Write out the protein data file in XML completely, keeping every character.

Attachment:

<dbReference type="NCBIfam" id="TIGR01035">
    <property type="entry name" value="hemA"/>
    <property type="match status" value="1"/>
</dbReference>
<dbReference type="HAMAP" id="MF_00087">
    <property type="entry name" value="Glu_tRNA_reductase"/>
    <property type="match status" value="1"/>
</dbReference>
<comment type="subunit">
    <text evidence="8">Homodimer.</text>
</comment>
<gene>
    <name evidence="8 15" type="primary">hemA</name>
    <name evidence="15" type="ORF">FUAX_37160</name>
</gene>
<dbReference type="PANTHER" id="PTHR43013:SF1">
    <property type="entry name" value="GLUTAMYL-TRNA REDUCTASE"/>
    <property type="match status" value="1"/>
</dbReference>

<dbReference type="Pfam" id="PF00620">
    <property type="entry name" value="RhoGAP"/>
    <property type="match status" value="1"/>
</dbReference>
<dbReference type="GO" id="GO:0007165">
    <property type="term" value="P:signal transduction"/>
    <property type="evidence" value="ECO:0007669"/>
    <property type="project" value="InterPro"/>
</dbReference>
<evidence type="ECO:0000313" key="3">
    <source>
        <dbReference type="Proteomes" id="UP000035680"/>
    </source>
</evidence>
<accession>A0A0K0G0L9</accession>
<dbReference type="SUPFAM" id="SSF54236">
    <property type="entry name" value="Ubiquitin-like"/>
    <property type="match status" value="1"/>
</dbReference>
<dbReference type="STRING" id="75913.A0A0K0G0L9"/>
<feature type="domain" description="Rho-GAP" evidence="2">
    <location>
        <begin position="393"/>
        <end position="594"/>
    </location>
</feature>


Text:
<dbReference type="NCBIfam" id="TIGR01035">
    <property type="entry name" value="hemA"/>
    <property type="match status" value="1"/>
</dbReference>
<dbReference type="HAMAP" id="MF_00087">
    <property type="entry name" value="Glu_tRNA_reductase"/>
    <property type="match status" value="1"/>
</dbReference>
<comment type="subunit">
    <text evidence="8">Homodimer.</text>
</comment>
<gene>
    <name evidence="8 15" type="primary">hemA</name>
    <name evidence="15" type="ORF">FUAX_37160</name>
</gene>
<dbReference type="PANTHER" id="PTHR43013:SF1">
    <property type="entry name" value="GLUTAMYL-TRNA REDUCTASE"/>
    <property type="match status" value="1"/>
</dbReference>

<dbReference type="Pfam" id="PF00620">
    <property type="entry name" value="RhoGAP"/>
    <property type="match status" value="1"/>
</dbReference>
<dbReference type="GO" id="GO:0007165">
    <property type="term" value="P:signal transduction"/>
    <property type="evidence" value="ECO:0007669"/>
    <property type="project" value="InterPro"/>
</dbReference>
<evidence type="ECO:0000313" key="3">
    <source>
        <dbReference type="Proteomes" id="UP000035680"/>
    </source>
</evidence>
<accession>A0A0K0G0L9</accession>
<dbReference type="SUPFAM" id="SSF54236">
    <property type="entry name" value="Ubiquitin-like"/>
    <property type="match status" value="1"/>
</dbReference>
<dbReference type="STRING" id="75913.A0A0K0G0L9"/>
<feature type="domain" description="Rho-GAP" evidence="2">
    <location>
        <begin position="393"/>
        <end position="594"/>
    </location>
</feature>